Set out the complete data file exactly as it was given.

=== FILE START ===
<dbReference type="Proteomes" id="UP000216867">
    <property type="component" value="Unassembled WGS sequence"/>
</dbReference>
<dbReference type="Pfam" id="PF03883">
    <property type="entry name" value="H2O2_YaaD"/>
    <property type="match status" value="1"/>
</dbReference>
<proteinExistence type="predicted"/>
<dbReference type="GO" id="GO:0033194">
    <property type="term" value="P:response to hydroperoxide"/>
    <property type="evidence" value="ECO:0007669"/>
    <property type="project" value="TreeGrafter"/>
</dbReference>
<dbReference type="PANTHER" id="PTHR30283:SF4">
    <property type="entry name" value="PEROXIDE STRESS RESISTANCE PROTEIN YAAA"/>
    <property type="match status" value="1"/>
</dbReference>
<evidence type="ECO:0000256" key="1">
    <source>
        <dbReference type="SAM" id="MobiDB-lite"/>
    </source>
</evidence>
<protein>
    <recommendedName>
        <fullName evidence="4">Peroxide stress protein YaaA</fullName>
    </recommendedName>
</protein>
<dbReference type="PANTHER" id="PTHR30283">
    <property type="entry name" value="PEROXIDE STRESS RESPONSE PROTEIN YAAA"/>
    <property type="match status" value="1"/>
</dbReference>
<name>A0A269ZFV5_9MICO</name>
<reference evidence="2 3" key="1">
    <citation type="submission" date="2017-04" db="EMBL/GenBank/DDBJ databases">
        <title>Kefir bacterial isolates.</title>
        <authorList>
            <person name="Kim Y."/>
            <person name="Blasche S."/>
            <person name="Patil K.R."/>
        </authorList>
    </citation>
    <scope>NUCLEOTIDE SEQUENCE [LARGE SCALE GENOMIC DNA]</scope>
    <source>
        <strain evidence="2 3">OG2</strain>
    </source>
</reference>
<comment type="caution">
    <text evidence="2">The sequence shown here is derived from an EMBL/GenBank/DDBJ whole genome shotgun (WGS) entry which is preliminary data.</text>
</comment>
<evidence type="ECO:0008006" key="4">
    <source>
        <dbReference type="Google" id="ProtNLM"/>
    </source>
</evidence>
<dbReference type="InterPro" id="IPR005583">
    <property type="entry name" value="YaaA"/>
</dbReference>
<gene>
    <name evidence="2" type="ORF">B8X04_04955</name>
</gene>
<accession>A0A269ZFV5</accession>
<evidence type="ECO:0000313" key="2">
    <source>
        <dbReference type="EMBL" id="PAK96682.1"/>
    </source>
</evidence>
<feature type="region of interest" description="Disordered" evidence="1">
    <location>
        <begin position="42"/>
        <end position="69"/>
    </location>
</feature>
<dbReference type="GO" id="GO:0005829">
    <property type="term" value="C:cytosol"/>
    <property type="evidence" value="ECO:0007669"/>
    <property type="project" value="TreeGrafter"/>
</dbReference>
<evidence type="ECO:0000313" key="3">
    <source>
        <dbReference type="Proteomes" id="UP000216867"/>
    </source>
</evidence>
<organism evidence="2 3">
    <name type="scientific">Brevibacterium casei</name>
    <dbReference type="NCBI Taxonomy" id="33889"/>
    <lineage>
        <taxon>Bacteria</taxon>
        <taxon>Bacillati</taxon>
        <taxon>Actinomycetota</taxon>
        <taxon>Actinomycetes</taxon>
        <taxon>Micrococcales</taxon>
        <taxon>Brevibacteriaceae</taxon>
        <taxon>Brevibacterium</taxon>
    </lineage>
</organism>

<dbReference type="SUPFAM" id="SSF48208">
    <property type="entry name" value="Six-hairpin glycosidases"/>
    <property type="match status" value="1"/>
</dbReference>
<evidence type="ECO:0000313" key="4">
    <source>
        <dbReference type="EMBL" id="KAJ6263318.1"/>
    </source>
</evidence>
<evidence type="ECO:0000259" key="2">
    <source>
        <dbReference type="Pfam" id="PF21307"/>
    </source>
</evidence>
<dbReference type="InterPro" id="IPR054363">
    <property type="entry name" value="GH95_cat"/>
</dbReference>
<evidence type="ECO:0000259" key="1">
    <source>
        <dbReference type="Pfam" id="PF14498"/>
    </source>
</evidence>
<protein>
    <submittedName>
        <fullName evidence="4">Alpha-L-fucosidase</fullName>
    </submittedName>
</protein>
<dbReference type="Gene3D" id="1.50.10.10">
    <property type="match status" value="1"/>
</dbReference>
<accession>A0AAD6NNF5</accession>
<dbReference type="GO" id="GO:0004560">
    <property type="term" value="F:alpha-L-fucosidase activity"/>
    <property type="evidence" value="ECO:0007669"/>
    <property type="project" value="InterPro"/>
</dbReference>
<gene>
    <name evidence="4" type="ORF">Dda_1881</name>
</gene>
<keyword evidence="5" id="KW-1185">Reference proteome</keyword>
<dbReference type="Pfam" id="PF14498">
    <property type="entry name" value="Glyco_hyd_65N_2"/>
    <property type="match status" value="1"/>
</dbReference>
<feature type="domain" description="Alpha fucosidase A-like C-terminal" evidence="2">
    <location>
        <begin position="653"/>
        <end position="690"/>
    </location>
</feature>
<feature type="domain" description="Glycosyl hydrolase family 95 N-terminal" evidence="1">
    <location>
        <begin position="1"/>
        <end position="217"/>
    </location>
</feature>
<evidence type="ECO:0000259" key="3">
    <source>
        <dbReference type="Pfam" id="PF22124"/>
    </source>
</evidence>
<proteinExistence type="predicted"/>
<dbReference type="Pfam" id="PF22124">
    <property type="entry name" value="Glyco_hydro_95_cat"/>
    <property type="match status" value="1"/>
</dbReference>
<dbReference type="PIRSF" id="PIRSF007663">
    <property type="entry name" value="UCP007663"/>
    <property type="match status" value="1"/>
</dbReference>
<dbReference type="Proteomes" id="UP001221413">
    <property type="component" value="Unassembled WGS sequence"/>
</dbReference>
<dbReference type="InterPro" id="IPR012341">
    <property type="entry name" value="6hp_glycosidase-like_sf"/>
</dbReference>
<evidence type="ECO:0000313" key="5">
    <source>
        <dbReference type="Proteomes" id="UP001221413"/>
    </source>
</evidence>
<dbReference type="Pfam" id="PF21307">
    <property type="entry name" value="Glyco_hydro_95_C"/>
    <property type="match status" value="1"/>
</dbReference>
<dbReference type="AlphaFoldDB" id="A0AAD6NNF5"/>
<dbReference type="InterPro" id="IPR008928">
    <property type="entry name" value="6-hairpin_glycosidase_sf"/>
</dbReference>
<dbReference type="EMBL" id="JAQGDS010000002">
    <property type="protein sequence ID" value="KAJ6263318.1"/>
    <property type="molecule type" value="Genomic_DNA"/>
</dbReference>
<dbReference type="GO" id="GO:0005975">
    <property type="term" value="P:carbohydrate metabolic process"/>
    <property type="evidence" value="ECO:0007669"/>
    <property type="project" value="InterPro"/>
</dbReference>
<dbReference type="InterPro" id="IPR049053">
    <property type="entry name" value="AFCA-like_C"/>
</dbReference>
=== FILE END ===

<dbReference type="Proteomes" id="UP000216867">
    <property type="component" value="Unassembled WGS sequence"/>
</dbReference>
<dbReference type="Pfam" id="PF03883">
    <property type="entry name" value="H2O2_YaaD"/>
    <property type="match status" value="1"/>
</dbReference>
<proteinExistence type="predicted"/>
<dbReference type="GO" id="GO:0033194">
    <property type="term" value="P:response to hydroperoxide"/>
    <property type="evidence" value="ECO:0007669"/>
    <property type="project" value="TreeGrafter"/>
</dbReference>
<dbReference type="PANTHER" id="PTHR30283:SF4">
    <property type="entry name" value="PEROXIDE STRESS RESISTANCE PROTEIN YAAA"/>
    <property type="match status" value="1"/>
</dbReference>
<evidence type="ECO:0000256" key="1">
    <source>
        <dbReference type="SAM" id="MobiDB-lite"/>
    </source>
</evidence>
<protein>
    <recommendedName>
        <fullName evidence="4">Peroxide stress protein YaaA</fullName>
    </recommendedName>
</protein>
<dbReference type="PANTHER" id="PTHR30283">
    <property type="entry name" value="PEROXIDE STRESS RESPONSE PROTEIN YAAA"/>
    <property type="match status" value="1"/>
</dbReference>
<name>A0A269ZFV5_9MICO</name>
<reference evidence="2 3" key="1">
    <citation type="submission" date="2017-04" db="EMBL/GenBank/DDBJ databases">
        <title>Kefir bacterial isolates.</title>
        <authorList>
            <person name="Kim Y."/>
            <person name="Blasche S."/>
            <person name="Patil K.R."/>
        </authorList>
    </citation>
    <scope>NUCLEOTIDE SEQUENCE [LARGE SCALE GENOMIC DNA]</scope>
    <source>
        <strain evidence="2 3">OG2</strain>
    </source>
</reference>
<comment type="caution">
    <text evidence="2">The sequence shown here is derived from an EMBL/GenBank/DDBJ whole genome shotgun (WGS) entry which is preliminary data.</text>
</comment>
<evidence type="ECO:0008006" key="4">
    <source>
        <dbReference type="Google" id="ProtNLM"/>
    </source>
</evidence>
<dbReference type="InterPro" id="IPR005583">
    <property type="entry name" value="YaaA"/>
</dbReference>
<gene>
    <name evidence="2" type="ORF">B8X04_04955</name>
</gene>
<accession>A0A269ZFV5</accession>
<evidence type="ECO:0000313" key="2">
    <source>
        <dbReference type="EMBL" id="PAK96682.1"/>
    </source>
</evidence>
<feature type="region of interest" description="Disordered" evidence="1">
    <location>
        <begin position="42"/>
        <end position="69"/>
    </location>
</feature>
<dbReference type="GO" id="GO:0005829">
    <property type="term" value="C:cytosol"/>
    <property type="evidence" value="ECO:0007669"/>
    <property type="project" value="TreeGrafter"/>
</dbReference>
<evidence type="ECO:0000313" key="3">
    <source>
        <dbReference type="Proteomes" id="UP000216867"/>
    </source>
</evidence>
<organism evidence="2 3">
    <name type="scientific">Brevibacterium casei</name>
    <dbReference type="NCBI Taxonomy" id="33889"/>
    <lineage>
        <taxon>Bacteria</taxon>
        <taxon>Bacillati</taxon>
        <taxon>Actinomycetota</taxon>
        <taxon>Actinomycetes</taxon>
        <taxon>Micrococcales</taxon>
        <taxon>Brevibacteriaceae</taxon>
        <taxon>Brevibacterium</taxon>
    </lineage>
</organism>

<dbReference type="SUPFAM" id="SSF48208">
    <property type="entry name" value="Six-hairpin glycosidases"/>
    <property type="match status" value="1"/>
</dbReference>
<evidence type="ECO:0000313" key="4">
    <source>
        <dbReference type="EMBL" id="KAJ6263318.1"/>
    </source>
</evidence>
<evidence type="ECO:0000259" key="2">
    <source>
        <dbReference type="Pfam" id="PF21307"/>
    </source>
</evidence>
<dbReference type="InterPro" id="IPR054363">
    <property type="entry name" value="GH95_cat"/>
</dbReference>
<evidence type="ECO:0000259" key="1">
    <source>
        <dbReference type="Pfam" id="PF14498"/>
    </source>
</evidence>
<protein>
    <submittedName>
        <fullName evidence="4">Alpha-L-fucosidase</fullName>
    </submittedName>
</protein>
<dbReference type="Gene3D" id="1.50.10.10">
    <property type="match status" value="1"/>
</dbReference>
<accession>A0AAD6NNF5</accession>
<dbReference type="GO" id="GO:0004560">
    <property type="term" value="F:alpha-L-fucosidase activity"/>
    <property type="evidence" value="ECO:0007669"/>
    <property type="project" value="InterPro"/>
</dbReference>
<gene>
    <name evidence="4" type="ORF">Dda_1881</name>
</gene>
<keyword evidence="5" id="KW-1185">Reference proteome</keyword>
<dbReference type="Pfam" id="PF14498">
    <property type="entry name" value="Glyco_hyd_65N_2"/>
    <property type="match status" value="1"/>
</dbReference>
<feature type="domain" description="Alpha fucosidase A-like C-terminal" evidence="2">
    <location>
        <begin position="653"/>
        <end position="690"/>
    </location>
</feature>
<feature type="domain" description="Glycosyl hydrolase family 95 N-terminal" evidence="1">
    <location>
        <begin position="1"/>
        <end position="217"/>
    </location>
</feature>
<evidence type="ECO:0000259" key="3">
    <source>
        <dbReference type="Pfam" id="PF22124"/>
    </source>
</evidence>
<proteinExistence type="predicted"/>
<dbReference type="Pfam" id="PF22124">
    <property type="entry name" value="Glyco_hydro_95_cat"/>
    <property type="match status" value="1"/>
</dbReference>
<dbReference type="PIRSF" id="PIRSF007663">
    <property type="entry name" value="UCP007663"/>
    <property type="match status" value="1"/>
</dbReference>
<dbReference type="Proteomes" id="UP001221413">
    <property type="component" value="Unassembled WGS sequence"/>
</dbReference>
<dbReference type="InterPro" id="IPR012341">
    <property type="entry name" value="6hp_glycosidase-like_sf"/>
</dbReference>
<evidence type="ECO:0000313" key="5">
    <source>
        <dbReference type="Proteomes" id="UP001221413"/>
    </source>
</evidence>
<dbReference type="Pfam" id="PF21307">
    <property type="entry name" value="Glyco_hydro_95_C"/>
    <property type="match status" value="1"/>
</dbReference>
<dbReference type="AlphaFoldDB" id="A0AAD6NNF5"/>
<dbReference type="InterPro" id="IPR008928">
    <property type="entry name" value="6-hairpin_glycosidase_sf"/>
</dbReference>
<dbReference type="EMBL" id="JAQGDS010000002">
    <property type="protein sequence ID" value="KAJ6263318.1"/>
    <property type="molecule type" value="Genomic_DNA"/>
</dbReference>
<dbReference type="GO" id="GO:0005975">
    <property type="term" value="P:carbohydrate metabolic process"/>
    <property type="evidence" value="ECO:0007669"/>
    <property type="project" value="InterPro"/>
</dbReference>
<dbReference type="InterPro" id="IPR049053">
    <property type="entry name" value="AFCA-like_C"/>
</dbReference>